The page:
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Hepatitis E virus: neutralizing sites, diagnosis, and protective immunity

Authors

  • Jun Zhang,

    1. National Institute of Diagnostics and Vaccine Development in Infectious Diseases, School of Public Health, Xiamen University, Xiamen, China
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  • Shao-Wei Li,

    1. National Institute of Diagnostics and Vaccine Development in Infectious Diseases, School of Public Health, Xiamen University, Xiamen, China
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  • Ting Wu,

    1. National Institute of Diagnostics and Vaccine Development in Infectious Diseases, School of Public Health, Xiamen University, Xiamen, China
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  • Qinjian Zhao,

    1. National Institute of Diagnostics and Vaccine Development in Infectious Diseases, School of Public Health, Xiamen University, Xiamen, China
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  • Mun-Hon Ng,

    1. National Institute of Diagnostics and Vaccine Development in Infectious Diseases, School of Public Health, Xiamen University, Xiamen, China
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  • Ning-Shao Xia

    Corresponding author
    • National Institute of Diagnostics and Vaccine Development in Infectious Diseases, School of Public Health, Xiamen University, Xiamen, China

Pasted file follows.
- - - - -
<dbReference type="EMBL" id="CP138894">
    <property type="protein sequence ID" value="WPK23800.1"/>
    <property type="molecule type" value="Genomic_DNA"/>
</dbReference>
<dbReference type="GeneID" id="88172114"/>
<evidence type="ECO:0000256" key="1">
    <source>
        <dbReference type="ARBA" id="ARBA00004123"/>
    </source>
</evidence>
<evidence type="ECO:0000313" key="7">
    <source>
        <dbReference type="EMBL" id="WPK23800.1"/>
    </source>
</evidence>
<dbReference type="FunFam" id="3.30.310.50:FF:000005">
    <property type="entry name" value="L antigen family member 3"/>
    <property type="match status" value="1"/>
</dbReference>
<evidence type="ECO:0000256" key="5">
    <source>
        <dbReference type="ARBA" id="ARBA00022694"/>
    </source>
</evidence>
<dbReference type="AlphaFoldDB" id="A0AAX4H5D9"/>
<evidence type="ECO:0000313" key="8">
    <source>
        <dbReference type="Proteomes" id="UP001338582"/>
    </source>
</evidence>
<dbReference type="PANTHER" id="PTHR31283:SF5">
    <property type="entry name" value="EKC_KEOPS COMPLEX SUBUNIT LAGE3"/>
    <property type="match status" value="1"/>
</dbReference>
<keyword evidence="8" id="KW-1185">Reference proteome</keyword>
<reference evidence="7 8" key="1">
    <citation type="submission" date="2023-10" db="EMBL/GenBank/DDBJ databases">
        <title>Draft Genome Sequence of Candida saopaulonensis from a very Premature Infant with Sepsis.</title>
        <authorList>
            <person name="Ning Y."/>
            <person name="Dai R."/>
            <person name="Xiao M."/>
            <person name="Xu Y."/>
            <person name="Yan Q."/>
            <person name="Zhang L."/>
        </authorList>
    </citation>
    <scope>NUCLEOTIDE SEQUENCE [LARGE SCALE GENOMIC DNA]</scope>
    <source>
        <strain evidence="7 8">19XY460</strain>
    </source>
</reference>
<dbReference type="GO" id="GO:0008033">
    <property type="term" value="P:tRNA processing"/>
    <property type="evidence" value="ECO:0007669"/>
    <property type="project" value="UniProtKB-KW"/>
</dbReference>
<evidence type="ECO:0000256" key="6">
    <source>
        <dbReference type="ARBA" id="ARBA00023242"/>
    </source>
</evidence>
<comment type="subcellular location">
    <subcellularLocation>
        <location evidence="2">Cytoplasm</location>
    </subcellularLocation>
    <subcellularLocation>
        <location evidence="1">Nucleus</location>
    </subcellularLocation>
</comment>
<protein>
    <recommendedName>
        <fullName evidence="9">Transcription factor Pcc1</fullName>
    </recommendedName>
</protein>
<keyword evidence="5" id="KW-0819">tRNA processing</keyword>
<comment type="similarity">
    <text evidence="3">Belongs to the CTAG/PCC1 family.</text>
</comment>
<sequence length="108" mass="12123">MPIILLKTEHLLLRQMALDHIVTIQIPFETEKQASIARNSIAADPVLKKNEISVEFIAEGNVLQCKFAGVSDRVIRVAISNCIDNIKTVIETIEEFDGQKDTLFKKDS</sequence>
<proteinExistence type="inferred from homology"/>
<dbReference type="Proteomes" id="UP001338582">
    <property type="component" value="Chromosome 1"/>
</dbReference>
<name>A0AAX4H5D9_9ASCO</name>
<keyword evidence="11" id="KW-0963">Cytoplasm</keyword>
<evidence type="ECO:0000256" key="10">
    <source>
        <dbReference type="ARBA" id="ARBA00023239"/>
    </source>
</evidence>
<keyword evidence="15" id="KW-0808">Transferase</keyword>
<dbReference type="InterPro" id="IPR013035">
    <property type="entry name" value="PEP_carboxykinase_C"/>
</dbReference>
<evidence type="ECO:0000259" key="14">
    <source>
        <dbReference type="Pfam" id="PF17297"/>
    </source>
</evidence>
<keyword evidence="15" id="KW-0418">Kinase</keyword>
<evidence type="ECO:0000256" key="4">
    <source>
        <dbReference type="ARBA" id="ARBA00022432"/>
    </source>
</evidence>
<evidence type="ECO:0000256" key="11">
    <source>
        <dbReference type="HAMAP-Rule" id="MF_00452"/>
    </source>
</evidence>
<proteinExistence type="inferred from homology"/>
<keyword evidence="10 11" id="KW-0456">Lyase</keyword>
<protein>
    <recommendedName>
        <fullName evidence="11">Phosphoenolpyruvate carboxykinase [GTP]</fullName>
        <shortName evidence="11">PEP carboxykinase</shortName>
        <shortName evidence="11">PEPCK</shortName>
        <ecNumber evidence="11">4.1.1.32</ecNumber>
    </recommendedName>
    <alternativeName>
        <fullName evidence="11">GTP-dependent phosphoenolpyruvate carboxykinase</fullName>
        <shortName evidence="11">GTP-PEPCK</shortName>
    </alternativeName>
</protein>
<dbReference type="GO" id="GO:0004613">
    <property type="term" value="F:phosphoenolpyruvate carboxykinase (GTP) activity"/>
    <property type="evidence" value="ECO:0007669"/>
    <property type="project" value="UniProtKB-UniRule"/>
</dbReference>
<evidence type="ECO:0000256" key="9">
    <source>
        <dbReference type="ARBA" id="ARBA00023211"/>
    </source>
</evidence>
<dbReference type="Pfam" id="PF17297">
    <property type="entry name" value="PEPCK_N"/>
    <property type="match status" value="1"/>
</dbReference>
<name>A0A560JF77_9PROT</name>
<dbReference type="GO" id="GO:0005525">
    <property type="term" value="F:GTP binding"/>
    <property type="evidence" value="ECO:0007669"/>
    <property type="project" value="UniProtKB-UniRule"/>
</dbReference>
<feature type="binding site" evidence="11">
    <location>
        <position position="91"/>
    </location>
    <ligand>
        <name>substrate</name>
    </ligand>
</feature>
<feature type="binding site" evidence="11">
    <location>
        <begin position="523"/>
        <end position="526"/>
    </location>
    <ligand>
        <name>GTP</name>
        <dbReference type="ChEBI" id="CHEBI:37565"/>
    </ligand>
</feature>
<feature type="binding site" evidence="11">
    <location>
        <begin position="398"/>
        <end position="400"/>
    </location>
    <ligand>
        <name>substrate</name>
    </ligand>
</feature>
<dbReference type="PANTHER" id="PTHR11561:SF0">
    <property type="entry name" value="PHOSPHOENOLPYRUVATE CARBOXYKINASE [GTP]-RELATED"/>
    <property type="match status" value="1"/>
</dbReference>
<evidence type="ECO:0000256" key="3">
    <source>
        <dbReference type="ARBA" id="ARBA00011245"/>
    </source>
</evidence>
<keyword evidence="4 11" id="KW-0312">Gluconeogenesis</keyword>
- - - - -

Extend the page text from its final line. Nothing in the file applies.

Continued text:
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Dr. N-S. Xia, National Institute of Diagnostics and Vaccine Development in Infectious Diseases, School of Public Health, Xiamen University, 422nd Siming South Road, Xiamen, 361005, China.

E-mail: nsxia@xmu.edu.cn

SUMMARY

There have been increased attentions on HEV and its associated diseases in recent years as a result of an increased number of reports on autochthonous patients from many developed countries. Vaccine development and better disease management are expected from protective immunity with increased knowledge on the pathogenesis and virology of HEV. This review summarizes the current understanding of the HEV virology, the key neutralization sites (epitopes) on the surface of the viral capsid, the host humoral immune responses for HEV infection, and the protective immunity conferred by natural infection and vaccination. Recombinant VLPs were prepared to mimic the protective and neutralizing epitopes on the virion surface, thus being capable of eliciting protective immunity when injected to nonhuman primates or human volunteers during preclinical tests and clinical trials. Four markers—viral RNA, anti-HEV IgM, anti-HEV IgG, and low avidity of anti-HEV IgG—are important in the diagnosis of HEV infection, particularly for patients presenting with acute hepatitis symptoms. This toolbox of genomic and immunological assays is valuable in furthering our understanding of the time course of HEV infection and the subsequent hepatitis during preclinical and clinical development of an efficacious vaccine. Two vaccine candidates had shown good tolerability, high immunogenicity, and high efficacy against symptomatic and/or asymptomatic HEV infection. One of them has been licensed in China recently. However, many issues need to be resolved before new technological progresses can benefit the people who need them most. Copyright © 2012 John Wiley & Sons, Ltd.

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